LUSD makes play to put fun back in fitness

By Mo Moore

Most of us remember P.E. (physical education) as a time of running laps or getting knocked in the head with a dodge ball, but for students at three elementary schools in Lindsay, P.E. has become fun again.

Washington Elementary School held a rally last Friday to introduce students to a new P.E. curriculum that consists of fun and games. During the rally students got to see examples of the Tandalay Curriculum, recited a physical education pledge and even got to watch teachers and school administrators try out one of the activities.

Jefferson Elementary, Washington Elementary and Lincoln Elementary in Lindsay, along with Sundale Union Elementary in Tulare will receive funding from the Carol M. White Physical Education Program (PEP) Grant. In order to receive funding, each applicant had to design and put in effect a program that aligns with state standards for physical education while improving student fitness levels.

The 1.2 million dollar grant is renewable up to three years and will include a new curriculum, training for teachers and staff, equipment, testing and the hiring of P.E. Specialists who will help in implementing the curriculum for during school and after school segments. The districts have partnered with Fresno State's Kinesiology Department to aid in fitness testing and educator training.

Developed by Tami Phillips, the Tandalay Curriculum model to be used by the schools emphasizes the power of positive play while adhering to California State standards for physical education. The curriculum stresses non-competitive activity using various equipment, rather than simply competitive sports, therefore helping all fitness and ability levels participate. Equipment includes music, dance, hoola-hoops, scarves, Move Your Body and Work Your Body cards and balls made of yarn called Fluffilos. Phillips named the curriculum after her daughter, whose name is derived from a short story about courage and determination.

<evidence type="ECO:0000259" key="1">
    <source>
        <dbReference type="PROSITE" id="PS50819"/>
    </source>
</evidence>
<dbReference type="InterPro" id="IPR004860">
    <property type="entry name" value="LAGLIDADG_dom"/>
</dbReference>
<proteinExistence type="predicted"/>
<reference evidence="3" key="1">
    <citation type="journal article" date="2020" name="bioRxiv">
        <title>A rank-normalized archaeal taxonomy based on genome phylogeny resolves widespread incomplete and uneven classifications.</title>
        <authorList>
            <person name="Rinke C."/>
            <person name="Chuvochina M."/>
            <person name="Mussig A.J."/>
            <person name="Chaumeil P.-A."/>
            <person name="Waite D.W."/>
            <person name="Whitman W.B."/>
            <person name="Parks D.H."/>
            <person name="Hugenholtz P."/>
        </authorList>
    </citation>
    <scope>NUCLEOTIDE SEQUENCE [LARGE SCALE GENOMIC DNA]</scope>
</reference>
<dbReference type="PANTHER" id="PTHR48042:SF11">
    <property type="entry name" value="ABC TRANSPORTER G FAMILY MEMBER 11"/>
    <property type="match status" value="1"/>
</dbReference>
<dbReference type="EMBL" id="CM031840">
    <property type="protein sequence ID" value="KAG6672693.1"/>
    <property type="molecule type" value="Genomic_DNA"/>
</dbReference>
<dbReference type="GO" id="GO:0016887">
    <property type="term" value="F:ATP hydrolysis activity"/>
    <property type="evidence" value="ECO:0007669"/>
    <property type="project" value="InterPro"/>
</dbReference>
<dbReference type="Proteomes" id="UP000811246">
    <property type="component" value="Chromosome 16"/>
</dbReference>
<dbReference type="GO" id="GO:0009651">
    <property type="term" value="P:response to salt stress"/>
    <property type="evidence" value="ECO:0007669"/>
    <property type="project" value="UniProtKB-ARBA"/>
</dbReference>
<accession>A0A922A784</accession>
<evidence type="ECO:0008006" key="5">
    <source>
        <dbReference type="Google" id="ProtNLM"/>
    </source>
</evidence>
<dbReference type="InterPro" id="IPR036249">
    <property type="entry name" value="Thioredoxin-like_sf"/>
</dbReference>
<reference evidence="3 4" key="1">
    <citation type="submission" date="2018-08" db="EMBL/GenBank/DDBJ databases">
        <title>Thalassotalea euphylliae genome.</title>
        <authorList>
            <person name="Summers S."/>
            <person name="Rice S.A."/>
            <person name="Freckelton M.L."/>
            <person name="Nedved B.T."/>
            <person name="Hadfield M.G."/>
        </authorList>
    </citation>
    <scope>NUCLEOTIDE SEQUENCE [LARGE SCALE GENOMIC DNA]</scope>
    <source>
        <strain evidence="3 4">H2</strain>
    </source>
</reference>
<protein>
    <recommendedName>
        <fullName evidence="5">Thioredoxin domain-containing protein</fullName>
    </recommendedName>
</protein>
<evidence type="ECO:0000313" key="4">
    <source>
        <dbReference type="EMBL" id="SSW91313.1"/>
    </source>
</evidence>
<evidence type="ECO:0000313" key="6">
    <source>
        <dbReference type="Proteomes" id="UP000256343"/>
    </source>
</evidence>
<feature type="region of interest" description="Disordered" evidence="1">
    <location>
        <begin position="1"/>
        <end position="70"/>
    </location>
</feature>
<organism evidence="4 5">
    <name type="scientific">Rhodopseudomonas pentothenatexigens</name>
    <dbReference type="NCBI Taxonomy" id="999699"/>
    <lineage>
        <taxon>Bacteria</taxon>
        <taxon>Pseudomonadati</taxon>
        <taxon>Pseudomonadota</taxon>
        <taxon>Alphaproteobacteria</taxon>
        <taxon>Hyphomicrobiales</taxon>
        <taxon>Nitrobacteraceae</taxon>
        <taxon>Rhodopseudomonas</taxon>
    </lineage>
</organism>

Phillips, who teaches a Physical Education for Children class at FSU, found that she and her students saw an absence of physical education curriculum in the schools they visited.

&#8220It was apparent that teachers needed a resource. We have designed lesson plans where teachers can just point, click and then play,” said Phillips. &#8220We've taken the headache out of prep time.”

The curriculum provides physical education training for regular teachers as well. The curriculum then becomes self-sustaining. Teachers will also have help from P.E. Specialists Renee Fusco and Suzy Folley who will help teachers learn and implement the curriculum. They are currently working with teachers one grade level at a time for half-hour blocks. P.E. Specialists conduct a group warm up, demonstrate one or two lessons with the help of students, then allow time for teachers to conduct the lessons with their own classes, followed by a cool down. After school programs will also receive training based on Tandalay Curriculum, but will include more music and dance elements.

This is a model program for incorporating students in physical activity,” said Lindsay Unified's Assistant Superintendent of Curriculum and Instruction, Tom Rooney. &#8220The neat thing about this curriculum is that kids are 100% involved all the time. And it's all about play, not learning the rules of sports. It's through the use of games and equipment that all kids can participate in a non-competitive manor.”

As Washington Elementary kicked off the new curriculum with a rally, Jefferson students participated in pre-fitness testing with the help of Fresno State students. The testing uses the same model as the Tandalay program incorporating fun with fitness so kids actually enjoy doing the P.E. testing.

Justine McAlpine, Lecturer for Fresno State's Kinesiology Department who oversaw the testing at Jefferson Elementary said that this P.E. testing is different from the fitness testing we saw as kids.

Students are not compared to their fellow students, but to healthy fitness zone levels. Reports are available for students to print out or to access online. The fitness testing will commence twice a year and will be conducted by Fresno State students under FSU's Kinesiology Department.

For more information on Tandalay Curriculum see

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